A man suffered life-threatening 40 per cent burns when he was trapped in his room in a Coventry multiple occupancy house after another resident deliberately started a fire.
And at Warwick Crown Court landlord Simon Fox escaped jail after failing to have proper fire safety precautions.
Fox (55) of Common Lane, Polesworth, had denied fire safety offences in relation to the house in Humber Road, Coventry.
He pleaded guilty to failing to take general fire precautions, placing people in danger in the event of a fire.
Mark Jackson, prosecuting on behalf of the West Midlands Fire Service, explained that at shortly before 5am on January 15, 2011, there was an arson incident when an intoxicated ground-floor resident, who has since been jailed for three years, started a fire in her room.
Most of the other residents were asleep, and two were trapped in their first-floor rooms and had to be rescued by the fire brigade.
Francis Wilkinson was rescued by firefighters who, unable to get upstairs because of the fire, smashed the window with an axe and carried him down a ladder.
The other trapped resident, David Lennon, recalled being woken by the crackling sound of the fire, but did not hear any alarm to alert him – and there was not one on his room or in the hallway outside.
“He opened his door, but by then the fire had taken hold and he could not get down the stairs. He was beaten back by a blast of heat and was trapped in his room.
“He tried to get out of the bedroom window, but the gap was too small; and the next thing he could remember was waking up in the burns unit of a London hospital.”
Mr Jackson said Mr Lennon was rescued by firefighters who had found him unconscious in his room and was rushed to University Hospital in Coventry before being transferred to a specialised burns unit in London, while other residents had to be treated for smoke inhalation.
“He was in a critical condition, and his family were told he might not make it. He had burns to 40% of his body.
“He has had eight operations and 17 skin grafts, and he has lost his employment and his relationship has broken down as a result.”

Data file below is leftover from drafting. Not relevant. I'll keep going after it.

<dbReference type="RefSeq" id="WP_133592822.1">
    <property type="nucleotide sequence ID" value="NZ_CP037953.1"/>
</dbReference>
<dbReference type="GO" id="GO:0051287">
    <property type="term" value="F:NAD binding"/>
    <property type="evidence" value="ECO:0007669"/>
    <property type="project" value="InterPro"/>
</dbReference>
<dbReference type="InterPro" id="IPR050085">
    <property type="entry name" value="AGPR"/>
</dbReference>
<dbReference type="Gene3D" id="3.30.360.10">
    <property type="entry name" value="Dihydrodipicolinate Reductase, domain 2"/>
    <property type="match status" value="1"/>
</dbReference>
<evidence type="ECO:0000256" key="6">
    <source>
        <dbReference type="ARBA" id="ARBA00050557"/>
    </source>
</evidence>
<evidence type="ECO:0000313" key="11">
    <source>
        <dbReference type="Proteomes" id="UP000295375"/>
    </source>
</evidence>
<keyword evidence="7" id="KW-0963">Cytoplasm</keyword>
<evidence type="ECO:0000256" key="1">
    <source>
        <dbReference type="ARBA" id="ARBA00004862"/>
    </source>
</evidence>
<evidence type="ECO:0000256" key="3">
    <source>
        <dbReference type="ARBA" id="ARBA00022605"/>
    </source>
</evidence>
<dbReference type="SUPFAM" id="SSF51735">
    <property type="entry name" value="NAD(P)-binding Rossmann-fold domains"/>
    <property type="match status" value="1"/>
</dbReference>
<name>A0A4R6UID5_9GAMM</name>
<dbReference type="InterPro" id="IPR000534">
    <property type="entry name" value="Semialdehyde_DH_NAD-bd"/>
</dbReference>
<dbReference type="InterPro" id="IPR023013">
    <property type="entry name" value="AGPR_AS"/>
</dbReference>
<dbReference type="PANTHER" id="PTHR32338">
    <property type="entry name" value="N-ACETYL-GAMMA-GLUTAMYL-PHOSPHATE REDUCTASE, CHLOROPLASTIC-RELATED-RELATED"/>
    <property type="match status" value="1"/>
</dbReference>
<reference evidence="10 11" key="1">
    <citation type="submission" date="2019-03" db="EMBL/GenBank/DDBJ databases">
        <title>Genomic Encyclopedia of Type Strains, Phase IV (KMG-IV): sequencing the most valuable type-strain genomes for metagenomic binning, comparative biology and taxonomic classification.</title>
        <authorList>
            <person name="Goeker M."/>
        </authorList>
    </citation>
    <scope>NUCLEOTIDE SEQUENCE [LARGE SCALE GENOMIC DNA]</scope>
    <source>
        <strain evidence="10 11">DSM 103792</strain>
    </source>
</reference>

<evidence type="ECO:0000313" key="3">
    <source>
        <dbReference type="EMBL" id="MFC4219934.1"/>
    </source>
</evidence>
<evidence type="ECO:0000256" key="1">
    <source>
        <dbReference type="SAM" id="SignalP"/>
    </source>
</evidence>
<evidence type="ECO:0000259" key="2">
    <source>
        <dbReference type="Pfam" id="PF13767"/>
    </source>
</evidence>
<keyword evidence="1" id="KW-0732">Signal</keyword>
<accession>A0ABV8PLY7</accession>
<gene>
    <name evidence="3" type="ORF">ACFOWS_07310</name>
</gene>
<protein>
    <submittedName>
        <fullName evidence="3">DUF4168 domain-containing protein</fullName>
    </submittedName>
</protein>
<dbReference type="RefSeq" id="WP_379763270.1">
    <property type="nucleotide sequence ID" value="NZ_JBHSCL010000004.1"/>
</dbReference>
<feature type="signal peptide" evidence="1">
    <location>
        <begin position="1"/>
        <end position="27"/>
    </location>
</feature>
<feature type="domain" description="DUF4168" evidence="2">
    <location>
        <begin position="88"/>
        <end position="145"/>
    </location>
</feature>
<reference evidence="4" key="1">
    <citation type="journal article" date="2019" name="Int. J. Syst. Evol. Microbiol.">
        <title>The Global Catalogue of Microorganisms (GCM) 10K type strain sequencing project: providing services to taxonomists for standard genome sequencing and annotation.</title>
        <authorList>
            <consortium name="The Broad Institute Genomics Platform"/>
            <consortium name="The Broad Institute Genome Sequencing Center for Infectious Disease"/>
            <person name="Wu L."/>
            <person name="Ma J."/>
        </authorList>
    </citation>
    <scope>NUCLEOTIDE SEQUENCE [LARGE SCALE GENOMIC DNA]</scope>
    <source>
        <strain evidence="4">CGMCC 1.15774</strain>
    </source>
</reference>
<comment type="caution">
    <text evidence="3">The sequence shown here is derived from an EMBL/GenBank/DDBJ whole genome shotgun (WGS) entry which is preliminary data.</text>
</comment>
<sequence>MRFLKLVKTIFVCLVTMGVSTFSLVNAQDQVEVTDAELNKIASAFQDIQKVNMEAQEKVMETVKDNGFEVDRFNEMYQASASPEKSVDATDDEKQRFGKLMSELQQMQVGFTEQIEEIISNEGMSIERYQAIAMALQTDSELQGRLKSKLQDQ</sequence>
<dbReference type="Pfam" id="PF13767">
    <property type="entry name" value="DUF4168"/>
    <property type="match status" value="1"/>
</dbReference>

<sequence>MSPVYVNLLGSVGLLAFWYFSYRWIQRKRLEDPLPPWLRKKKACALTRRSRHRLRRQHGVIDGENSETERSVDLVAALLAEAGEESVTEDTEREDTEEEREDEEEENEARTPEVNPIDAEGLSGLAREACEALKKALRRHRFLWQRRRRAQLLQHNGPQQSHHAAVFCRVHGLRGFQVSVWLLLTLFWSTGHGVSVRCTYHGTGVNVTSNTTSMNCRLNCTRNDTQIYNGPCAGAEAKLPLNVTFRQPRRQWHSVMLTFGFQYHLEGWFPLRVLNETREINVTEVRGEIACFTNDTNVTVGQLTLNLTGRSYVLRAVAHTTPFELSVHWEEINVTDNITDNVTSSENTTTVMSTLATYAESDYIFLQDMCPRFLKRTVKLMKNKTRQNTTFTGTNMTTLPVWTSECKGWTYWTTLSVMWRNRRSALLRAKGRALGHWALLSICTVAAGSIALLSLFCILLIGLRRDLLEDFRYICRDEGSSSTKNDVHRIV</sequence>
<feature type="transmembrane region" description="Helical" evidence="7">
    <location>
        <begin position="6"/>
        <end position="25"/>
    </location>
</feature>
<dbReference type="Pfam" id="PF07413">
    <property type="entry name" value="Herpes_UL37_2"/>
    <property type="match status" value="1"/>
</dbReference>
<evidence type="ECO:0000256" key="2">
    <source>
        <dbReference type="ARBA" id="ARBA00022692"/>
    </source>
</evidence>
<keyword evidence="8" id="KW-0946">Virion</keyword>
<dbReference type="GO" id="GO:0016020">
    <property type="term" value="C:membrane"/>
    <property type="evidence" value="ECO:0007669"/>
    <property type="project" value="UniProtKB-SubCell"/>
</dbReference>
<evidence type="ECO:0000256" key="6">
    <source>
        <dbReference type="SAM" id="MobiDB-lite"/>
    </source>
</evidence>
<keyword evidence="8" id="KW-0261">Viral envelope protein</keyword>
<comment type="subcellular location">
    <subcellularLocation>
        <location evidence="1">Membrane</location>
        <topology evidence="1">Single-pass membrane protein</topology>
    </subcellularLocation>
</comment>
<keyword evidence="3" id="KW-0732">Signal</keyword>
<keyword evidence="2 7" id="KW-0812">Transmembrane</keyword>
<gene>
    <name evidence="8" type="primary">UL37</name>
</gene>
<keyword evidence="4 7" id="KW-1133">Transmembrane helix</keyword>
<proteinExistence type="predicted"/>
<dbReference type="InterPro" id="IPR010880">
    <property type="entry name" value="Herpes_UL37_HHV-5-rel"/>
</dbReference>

Mr Jackson said the building was owned by Britannia Corporation Ltd, of which Fox was the sole director.
An investigation revealed there was no interlinked automatic fire detection system, and although there were some individual smoke detectors, the one on the kitchen, where there was no fire blanket, had no battery in it.
There were no smoke detectors in one of the ground floor bedrooms and two of the first-floor rooms, including Mr Lennon’s, and Fox had no proper system in place to check the equipment.
When he was interviewed Fox claimed the property had previously been inspected by Warwickshire Social Services when it had been used to house Kosovan refugees.
And he said he had carried out an inspection himself and had asked residents to notify him of any concerns, but accepted he did not have a written fire assessment.
Fox was sentenced to four months in prison suspended for two years and ordered to do 250 hours of unpaid work.
Judge Stephen Eyre QC also fined him £25,000 to be paid by the end of August next year, with 15 months in prison in default, and £24,300 costs.
The judge told Fox: “The ensuring of proper fire precautions in properties in multi-occupation is a matter of life and death. It is no exaggeration to say that, it is a literal truth.
“..But at the age of 55 you are a man of good character, and I accept you seek to act as a responsible businessman.
“This is far from a reckless disregard for the safety of tenants, but you did not take the precautions you should have taken.”